By Cliff Rold
Many a fan has asked the question: what would it take for a modern fighter to make a run at Sugar Ray Robinson’s hold on the mythical top of the sport’s all-time ratings?
It may be the answer is nothing.
If not, the answer is that we are witnessing it in our time.
On Saturday night, with a frightening precision, the same Manny Pacquiao (49-3-2, 37 KO) who came from behind on December 4, 1998, to knock out lineal and WBC World Flyweight champion Chatchai Sasakul in the eighth round with a single punch, walked through lineal World Junior Welterweight champion Ricky Hatton (45-2, 32 KO) in one second shy of six minutes.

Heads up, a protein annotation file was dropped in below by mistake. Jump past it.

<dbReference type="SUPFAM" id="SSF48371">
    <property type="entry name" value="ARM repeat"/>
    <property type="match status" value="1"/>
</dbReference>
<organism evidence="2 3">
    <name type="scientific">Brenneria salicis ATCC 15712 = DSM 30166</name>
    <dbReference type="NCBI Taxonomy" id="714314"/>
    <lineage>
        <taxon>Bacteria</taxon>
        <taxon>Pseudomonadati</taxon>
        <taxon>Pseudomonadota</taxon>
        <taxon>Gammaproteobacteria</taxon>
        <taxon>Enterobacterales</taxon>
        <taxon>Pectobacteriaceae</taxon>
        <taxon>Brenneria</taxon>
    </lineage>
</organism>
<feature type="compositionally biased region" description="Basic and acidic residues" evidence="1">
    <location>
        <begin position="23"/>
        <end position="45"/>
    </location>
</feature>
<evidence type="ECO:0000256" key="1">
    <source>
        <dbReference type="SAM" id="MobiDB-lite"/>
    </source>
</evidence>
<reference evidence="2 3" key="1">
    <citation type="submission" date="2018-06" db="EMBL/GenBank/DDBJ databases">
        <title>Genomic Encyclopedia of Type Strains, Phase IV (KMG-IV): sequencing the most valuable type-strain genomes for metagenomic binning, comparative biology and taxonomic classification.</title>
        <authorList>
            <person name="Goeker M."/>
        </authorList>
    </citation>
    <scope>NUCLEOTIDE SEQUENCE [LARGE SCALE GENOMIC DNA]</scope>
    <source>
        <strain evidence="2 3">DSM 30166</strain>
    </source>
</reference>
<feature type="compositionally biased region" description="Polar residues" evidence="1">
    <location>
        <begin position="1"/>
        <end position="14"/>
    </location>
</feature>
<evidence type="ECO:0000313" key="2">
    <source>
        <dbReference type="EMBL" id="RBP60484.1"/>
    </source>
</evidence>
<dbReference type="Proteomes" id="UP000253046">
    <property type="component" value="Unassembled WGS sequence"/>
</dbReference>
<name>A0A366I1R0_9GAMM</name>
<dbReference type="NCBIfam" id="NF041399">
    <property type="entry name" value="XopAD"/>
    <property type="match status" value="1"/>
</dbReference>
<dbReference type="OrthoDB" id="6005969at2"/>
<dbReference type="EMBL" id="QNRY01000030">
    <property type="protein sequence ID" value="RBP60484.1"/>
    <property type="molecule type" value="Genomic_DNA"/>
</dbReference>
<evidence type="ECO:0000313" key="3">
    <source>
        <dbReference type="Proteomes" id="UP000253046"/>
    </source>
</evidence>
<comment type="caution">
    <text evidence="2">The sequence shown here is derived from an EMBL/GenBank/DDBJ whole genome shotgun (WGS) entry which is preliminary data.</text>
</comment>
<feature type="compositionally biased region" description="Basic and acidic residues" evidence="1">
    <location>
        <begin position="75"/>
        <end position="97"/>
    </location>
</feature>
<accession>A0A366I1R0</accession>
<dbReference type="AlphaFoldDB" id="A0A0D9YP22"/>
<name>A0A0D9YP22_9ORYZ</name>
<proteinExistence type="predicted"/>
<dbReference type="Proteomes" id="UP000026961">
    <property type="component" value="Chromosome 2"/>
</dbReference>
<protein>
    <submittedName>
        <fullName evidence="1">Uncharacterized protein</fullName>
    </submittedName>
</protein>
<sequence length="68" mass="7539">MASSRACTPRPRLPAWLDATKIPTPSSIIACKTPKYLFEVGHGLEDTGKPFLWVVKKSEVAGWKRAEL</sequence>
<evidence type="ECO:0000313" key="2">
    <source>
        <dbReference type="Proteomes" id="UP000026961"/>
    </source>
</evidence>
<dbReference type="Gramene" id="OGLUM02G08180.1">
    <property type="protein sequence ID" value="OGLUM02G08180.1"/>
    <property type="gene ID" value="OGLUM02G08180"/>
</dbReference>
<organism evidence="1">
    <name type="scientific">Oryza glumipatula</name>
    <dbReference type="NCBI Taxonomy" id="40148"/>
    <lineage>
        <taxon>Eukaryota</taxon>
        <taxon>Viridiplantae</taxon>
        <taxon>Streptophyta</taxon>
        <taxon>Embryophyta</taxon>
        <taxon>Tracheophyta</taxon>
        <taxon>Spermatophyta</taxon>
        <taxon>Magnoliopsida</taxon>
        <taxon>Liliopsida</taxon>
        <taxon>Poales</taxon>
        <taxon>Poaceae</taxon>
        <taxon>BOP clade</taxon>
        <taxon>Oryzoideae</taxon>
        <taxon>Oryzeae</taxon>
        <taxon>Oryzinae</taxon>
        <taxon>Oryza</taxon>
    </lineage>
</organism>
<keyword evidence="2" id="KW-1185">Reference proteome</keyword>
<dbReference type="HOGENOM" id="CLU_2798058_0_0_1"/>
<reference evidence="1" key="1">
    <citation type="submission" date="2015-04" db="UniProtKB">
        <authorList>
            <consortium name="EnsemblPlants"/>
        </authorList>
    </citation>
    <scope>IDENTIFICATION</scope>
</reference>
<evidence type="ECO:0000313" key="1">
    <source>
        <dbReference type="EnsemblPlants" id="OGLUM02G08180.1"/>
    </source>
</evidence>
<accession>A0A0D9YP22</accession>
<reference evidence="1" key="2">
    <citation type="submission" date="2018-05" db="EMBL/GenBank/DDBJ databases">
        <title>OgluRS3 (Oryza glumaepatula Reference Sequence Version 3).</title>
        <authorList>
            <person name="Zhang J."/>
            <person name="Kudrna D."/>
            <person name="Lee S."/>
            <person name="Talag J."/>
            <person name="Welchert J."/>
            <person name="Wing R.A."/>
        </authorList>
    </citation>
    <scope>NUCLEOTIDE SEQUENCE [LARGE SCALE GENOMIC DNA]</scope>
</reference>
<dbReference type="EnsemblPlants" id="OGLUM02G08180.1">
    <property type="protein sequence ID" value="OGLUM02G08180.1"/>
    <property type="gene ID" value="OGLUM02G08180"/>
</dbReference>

In doing so, Pacquiao became only the second man to make title claims in six weight divisions and the first man ever to win lineal World titles in four weight classes.
Before examining the magnitude of this accomplishment, we begin with a quick glance at the post fight report card.
Pre-Fight - Speed: Pacquiao A; Hatton B/Post-Fight: A; B-
Pre-Fight - Power: Pacquiao B+; Hatton B/Post-Fight: A; Incomplete
Pre-Fight - Defense: Pacquiao B; Hatton B-/Post-Fight: A; D-
Pre-Fight - Intangibles: Pacquiao A; Hatton B+/Post-Fight: A+; B
In the first couple minutes, Hatton showed signs of a sound strategy. He was tying up, going to the body in close, attempting to test the physicality of Pacquiao. Then a lead right hook sent him down for the first of three knockdowns and it was a game of survival he couldn’t win. What punches he did land seemed to have no effect and Pacquiao’s speed left Hatton without any recourse.